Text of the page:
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Regional daily barred from Mayor’s standards hearing

A regional daily has been prevented from attending a standards hearing investigating the conduct of a Lord Mayor, after councillors voted to hold it behind closed doors.

The Oxford Mail has been unable to cover the hearing which will look into alleged inappropriate comments made by Lord Mayor Alan Armitage to a schoolgirl.

The standards investigation was held in secret at Oxford Town Hall on Wednesday after a number of councillors voted in favour of holding it without the press and public present.

The Mail had previously objected to the plan to hold it in private, which was made by Oxford City Council’s legal team to prevent the identification of individuals.

In a letter opposing the decision, the Mail gave an undertaking not to name the schoolgirl involved and said the matter was of significant public interest.

Following the decision to excludethe press, Mail editor Simon O’Neill tweeted: “Oxford City Council is investigating one of its own behind closed doors today. Quite disgraceful

“Have to say our city council are generally pretty open with us, so it’s all the more surprising and disappointing.”

A leader comment published in the paper yesterday said:  “Oxford City Council has turned an embarrassing incident into a full-blown scandal with its hamfisted handling of the Alan Armitage affair.”

An investigation was launched last July after complaints were made about alleged comments made by Mr Armitage at a Sports Oxford event in June.

He denied the allegation when the paper questioned him about it at the time. The results of the hearing will be announced after the meeting.

An Oxford City Council spokeswoman told the paper last week: “The standards committee has been asked to consider this particular matter in private as information disclosed to and discussed by it could lead to the identification of individuals.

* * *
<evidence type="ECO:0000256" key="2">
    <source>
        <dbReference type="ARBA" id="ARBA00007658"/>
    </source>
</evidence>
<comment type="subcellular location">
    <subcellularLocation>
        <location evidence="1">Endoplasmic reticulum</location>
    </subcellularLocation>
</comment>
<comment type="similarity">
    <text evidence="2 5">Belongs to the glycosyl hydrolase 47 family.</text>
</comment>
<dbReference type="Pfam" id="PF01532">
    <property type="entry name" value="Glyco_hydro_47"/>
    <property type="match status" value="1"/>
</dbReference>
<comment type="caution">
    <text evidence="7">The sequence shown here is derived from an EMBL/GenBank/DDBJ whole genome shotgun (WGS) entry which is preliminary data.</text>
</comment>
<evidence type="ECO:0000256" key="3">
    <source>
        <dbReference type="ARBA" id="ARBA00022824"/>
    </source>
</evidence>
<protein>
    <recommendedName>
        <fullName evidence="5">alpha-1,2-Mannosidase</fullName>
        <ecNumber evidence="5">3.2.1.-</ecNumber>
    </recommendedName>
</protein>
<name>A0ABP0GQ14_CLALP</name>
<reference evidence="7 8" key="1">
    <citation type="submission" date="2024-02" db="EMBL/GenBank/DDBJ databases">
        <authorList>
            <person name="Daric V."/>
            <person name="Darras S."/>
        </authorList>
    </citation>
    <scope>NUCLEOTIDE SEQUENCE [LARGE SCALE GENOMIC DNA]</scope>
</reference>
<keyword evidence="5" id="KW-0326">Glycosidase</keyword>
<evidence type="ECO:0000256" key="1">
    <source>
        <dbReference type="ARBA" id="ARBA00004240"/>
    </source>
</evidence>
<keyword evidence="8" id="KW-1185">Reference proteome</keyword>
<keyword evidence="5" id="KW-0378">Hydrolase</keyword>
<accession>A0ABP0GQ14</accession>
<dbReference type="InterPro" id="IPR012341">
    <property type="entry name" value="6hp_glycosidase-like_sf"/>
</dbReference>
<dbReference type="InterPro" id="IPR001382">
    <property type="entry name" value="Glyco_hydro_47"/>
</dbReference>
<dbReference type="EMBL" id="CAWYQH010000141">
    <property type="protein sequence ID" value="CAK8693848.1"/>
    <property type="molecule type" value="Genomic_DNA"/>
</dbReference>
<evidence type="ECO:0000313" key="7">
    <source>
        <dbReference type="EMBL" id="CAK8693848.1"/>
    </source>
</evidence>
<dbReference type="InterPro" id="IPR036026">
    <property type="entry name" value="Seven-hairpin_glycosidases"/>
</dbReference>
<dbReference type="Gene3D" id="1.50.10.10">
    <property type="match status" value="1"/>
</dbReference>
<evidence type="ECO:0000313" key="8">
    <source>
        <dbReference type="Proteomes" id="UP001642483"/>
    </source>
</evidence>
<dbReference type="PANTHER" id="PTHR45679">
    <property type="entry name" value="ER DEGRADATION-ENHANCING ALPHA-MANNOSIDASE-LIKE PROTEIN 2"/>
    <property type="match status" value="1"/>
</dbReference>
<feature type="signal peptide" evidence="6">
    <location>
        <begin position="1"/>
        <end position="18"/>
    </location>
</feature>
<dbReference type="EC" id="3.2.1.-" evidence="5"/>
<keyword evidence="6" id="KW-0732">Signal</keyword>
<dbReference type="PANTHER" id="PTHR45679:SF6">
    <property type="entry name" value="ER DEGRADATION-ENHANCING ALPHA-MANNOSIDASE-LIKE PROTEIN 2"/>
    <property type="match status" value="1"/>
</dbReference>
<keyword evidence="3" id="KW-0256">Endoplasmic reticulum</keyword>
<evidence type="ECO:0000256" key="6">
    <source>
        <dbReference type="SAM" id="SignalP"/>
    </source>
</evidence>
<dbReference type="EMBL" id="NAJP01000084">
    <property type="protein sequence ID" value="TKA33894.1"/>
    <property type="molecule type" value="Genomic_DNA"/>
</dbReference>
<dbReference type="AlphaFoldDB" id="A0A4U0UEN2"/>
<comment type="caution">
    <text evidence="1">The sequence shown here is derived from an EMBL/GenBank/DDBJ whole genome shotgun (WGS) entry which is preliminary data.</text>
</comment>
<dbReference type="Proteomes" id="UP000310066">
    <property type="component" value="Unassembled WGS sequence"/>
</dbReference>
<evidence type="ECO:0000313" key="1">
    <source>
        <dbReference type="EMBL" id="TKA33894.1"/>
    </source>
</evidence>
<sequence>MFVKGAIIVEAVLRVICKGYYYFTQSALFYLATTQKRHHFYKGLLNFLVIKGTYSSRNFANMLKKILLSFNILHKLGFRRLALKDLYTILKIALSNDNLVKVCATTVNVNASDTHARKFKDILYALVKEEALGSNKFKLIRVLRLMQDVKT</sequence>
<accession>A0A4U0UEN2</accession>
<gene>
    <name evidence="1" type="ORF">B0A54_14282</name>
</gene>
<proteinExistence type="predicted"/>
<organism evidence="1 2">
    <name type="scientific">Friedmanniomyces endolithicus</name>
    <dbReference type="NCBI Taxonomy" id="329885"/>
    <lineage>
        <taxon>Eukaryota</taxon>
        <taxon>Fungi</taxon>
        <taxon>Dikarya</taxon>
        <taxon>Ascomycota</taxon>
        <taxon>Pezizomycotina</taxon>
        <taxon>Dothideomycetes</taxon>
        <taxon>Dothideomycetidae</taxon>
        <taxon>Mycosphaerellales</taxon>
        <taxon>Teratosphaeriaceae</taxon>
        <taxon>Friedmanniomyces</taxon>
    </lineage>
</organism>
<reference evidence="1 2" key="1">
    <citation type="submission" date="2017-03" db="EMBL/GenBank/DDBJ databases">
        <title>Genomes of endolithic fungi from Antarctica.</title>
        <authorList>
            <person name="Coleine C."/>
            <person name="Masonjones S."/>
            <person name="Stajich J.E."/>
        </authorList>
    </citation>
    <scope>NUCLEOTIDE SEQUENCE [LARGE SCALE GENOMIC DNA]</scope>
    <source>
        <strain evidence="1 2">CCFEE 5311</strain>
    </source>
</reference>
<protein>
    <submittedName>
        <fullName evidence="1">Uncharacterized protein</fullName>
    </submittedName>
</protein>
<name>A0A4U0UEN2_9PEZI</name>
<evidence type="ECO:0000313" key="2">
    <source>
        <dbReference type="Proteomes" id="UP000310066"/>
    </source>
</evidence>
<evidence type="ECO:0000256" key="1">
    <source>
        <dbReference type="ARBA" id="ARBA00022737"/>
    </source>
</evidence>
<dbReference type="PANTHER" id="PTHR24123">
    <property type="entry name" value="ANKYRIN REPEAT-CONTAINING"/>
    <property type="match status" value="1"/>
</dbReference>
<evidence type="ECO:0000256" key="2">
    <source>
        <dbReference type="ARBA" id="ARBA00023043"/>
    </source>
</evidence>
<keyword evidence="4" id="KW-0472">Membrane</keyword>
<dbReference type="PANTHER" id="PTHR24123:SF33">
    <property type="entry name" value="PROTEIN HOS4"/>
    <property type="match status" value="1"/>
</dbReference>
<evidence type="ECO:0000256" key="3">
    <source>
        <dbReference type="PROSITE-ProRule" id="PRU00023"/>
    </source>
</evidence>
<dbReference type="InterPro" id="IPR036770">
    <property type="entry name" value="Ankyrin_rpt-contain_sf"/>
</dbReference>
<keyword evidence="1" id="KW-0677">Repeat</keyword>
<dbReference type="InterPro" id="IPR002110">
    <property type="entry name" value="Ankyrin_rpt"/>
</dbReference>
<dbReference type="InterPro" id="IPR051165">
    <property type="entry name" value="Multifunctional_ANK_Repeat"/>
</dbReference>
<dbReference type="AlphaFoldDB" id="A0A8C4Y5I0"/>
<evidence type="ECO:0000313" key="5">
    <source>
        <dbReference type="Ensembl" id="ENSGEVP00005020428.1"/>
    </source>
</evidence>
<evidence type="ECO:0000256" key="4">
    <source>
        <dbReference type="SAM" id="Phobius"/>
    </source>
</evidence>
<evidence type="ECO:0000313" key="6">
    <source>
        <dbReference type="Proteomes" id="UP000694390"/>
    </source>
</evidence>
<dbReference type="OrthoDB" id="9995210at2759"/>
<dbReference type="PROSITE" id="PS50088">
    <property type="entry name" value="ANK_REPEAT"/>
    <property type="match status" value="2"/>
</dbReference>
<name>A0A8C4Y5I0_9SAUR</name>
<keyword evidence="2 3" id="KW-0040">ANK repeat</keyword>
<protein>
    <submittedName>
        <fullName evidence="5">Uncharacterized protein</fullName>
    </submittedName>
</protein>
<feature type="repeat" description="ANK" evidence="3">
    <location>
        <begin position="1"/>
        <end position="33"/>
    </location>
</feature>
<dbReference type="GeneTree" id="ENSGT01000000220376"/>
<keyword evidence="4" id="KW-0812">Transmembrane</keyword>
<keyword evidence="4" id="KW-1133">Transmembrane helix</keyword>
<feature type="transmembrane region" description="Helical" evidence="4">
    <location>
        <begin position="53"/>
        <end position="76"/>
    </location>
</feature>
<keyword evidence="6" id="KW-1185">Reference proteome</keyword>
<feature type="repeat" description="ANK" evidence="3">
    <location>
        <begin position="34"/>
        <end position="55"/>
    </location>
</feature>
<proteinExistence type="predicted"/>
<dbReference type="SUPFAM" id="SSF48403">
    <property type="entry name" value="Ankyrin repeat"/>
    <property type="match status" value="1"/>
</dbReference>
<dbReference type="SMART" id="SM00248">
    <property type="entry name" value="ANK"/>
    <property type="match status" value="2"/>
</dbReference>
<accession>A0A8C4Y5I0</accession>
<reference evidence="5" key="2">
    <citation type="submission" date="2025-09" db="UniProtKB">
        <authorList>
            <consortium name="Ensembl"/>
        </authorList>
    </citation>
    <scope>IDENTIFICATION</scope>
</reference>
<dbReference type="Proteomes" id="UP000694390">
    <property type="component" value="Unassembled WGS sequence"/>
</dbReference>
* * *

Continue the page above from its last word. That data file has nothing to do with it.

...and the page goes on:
“It would not be in the public interest to make these discussions public, and could constitute a breach of the Data Protection Act. It will be for the committee to decide if the hearing remains in private.”


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  • January 18, 2013 at 9:27 am

    If the schoolgirl is underage – which I presume she is – surely her identity would be protected by other means such as the PCC code anyway? And surely a confidential briefing could have been issued containing any personal details, so none such detail would have to be mentioned at the public hearing? That would, in my opinion, be much preferable to banning the press altogether from a matter which is inescapably of huge public interest. Disgraceful

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  • January 18, 2013 at 10:28 am

    How the hell could it be a breach of the Data Protection Act?

    What absolute tosh.

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